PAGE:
Firstly, scalable computing infrastructure is essential to accommodate the expanding datasets, algorithms and applications. Repeatable data pipelines which point to potential cures based on an individual’s genomic data are crucial to cut costs in personalised medicine treatments. Such pipelines are increasingly available via open-source platforms. Whether in small development labs or major players in global R&D, repeatable pipeline infrastructure is being shared across the scientific community, cutting down both the time it takes to discover a treatment, and the associated costs.

Next, data orchestration tools are becoming more streamlined and automated, making it easier for researchers to manage and process large datasets without requiring extensive programming ​​skills. This has gone hand-in-hand with the adoption of cloud computing in the life sciences R&D space. Cloud computing provides scalable and cost-effective storage and processing power for the immense volumes of genomic and healthcare data. It also ensures healthcare institutions can securely store and efficiently manage this data, making it accessible to researchers and clinicians for analysis and decision-making.

This technological step-change has already yielded significant benefits over the past five years. Estimates suggest that up to forty exabytes of genomics data 2will be produced in the next decade and,​​ with the advent of specialised technology, sequencing a genome may soon take less than 24 hours instead of the current average of two to eight weeks.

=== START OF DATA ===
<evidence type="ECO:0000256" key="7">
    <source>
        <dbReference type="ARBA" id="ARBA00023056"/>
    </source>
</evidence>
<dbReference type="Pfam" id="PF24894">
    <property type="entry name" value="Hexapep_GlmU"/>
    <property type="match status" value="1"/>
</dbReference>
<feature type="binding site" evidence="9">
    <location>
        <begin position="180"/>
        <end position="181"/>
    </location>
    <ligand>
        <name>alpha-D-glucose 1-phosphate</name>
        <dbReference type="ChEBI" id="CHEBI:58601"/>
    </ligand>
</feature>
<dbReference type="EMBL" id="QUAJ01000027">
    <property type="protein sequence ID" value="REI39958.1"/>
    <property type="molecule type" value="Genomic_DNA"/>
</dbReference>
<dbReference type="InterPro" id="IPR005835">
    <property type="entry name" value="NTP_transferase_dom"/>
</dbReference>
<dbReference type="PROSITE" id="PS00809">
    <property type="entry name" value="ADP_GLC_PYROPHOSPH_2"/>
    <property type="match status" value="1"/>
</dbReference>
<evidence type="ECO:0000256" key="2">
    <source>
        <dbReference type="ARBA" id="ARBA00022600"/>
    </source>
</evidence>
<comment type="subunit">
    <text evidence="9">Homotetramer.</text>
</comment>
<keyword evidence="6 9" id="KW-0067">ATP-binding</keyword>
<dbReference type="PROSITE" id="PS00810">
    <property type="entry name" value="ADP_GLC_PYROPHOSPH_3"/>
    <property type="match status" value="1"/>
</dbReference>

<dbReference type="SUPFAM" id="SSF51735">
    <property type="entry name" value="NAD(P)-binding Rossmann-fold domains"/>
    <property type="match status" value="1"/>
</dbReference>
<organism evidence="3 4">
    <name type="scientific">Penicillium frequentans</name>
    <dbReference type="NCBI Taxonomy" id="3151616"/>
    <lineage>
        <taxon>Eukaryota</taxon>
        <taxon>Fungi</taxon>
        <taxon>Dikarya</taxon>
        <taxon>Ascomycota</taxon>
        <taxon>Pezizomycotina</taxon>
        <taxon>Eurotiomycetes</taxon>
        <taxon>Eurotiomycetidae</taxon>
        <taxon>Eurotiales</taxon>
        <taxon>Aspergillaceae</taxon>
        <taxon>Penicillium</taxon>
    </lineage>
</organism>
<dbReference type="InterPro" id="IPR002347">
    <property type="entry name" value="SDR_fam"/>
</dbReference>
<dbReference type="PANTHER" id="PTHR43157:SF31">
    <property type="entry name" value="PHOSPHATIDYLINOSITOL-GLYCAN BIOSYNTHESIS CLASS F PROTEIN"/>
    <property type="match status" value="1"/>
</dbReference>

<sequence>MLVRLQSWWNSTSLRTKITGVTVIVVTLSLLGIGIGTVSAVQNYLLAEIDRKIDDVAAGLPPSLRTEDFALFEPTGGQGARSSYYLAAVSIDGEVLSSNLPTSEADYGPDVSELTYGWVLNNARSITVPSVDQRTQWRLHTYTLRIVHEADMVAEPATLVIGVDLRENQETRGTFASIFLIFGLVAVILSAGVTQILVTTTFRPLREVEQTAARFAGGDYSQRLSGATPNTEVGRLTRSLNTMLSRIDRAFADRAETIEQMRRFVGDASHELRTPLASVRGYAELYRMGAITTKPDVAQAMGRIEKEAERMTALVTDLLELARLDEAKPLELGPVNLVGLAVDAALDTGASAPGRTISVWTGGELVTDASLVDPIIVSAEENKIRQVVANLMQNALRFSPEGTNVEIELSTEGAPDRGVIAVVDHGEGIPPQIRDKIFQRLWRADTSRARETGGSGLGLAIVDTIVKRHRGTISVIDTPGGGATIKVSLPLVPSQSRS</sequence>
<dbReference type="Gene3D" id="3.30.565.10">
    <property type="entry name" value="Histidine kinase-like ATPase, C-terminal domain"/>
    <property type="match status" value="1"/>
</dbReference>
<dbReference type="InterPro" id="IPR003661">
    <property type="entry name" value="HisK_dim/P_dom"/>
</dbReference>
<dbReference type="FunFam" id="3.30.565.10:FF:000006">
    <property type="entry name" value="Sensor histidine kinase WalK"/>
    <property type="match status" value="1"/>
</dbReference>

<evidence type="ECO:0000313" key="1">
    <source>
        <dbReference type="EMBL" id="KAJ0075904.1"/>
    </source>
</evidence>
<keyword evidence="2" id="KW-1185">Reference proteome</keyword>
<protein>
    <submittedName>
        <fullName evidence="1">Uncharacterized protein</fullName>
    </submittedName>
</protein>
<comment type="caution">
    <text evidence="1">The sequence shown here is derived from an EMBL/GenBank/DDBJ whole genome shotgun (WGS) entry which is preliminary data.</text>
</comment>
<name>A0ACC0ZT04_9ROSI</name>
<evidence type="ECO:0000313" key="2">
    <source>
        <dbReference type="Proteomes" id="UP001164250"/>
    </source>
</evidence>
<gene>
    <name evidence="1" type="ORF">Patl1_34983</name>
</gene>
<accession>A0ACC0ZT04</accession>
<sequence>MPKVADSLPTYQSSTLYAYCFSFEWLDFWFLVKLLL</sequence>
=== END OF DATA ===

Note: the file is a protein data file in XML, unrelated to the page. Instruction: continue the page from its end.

Similar progress on genomics sequencing costs – a process at the heart of personalised medicine – has also been made. Up until twenty years ago, it was unimaginable to consider sequencing patients throughout their life, but recent innovations indicated that the cost can potentially be lowered to as little as $200.4 The potential impact on patient outcomes that this will enable is colossal, but further advancement must be made to make such therapies truly accessible.  

The advancement already made to improve our technological infrastructure cannot be understated, but the job is not done. To ensure that more patients can reap the benefits of personalised medicines, the impressive investment on the clinical side must go hand in hand with a focus on always improving and optimising our data processing and analytics capabilities.

References

  1. Creating a genomic medicine service to lay the foundations to deliver personalised interventions and treatments [Internet]. Available from: https://www.england.nhs.uk/wp-content/uploads/2017/03/board-paper-300317-item-6.pdf
  2. ‌Genomic Data Science Fact Sheet [Internet]. Genome.gov. Available from: https://www.genome.gov/about-genomics/fact-sheets/Genomic-Data-Science
  3. Navarro FCP, Mohsen H, Yan C, et al. Genomics and data science: an application within an umbrella. Genome Biology [Internet]. 2019 May 29;20(1). Available from: https://genomebiology.biomedcentral.com/articles/10.1186/s13059-019-1724-1
  4. Wosen J. Upstart Element ratchets up race for cheaper DNA sequencing with a $200 genome [Internet]. STAT. 2023 [cited 2023 Nov 15]. Available from: https://www.statnews.com/2023/01/11/element-dna-sequencing/

About the author 

bioEvan Floden, Seqera 

Evan Floden is CEO and co-founder of Seqera and the open-source project Nextflow. He holds a Doctorate in Biomedicine from Universitat Pompeu Fabra (ES) for the large-scale deployment of analyses and is the author of 14 peer-reviewed articles.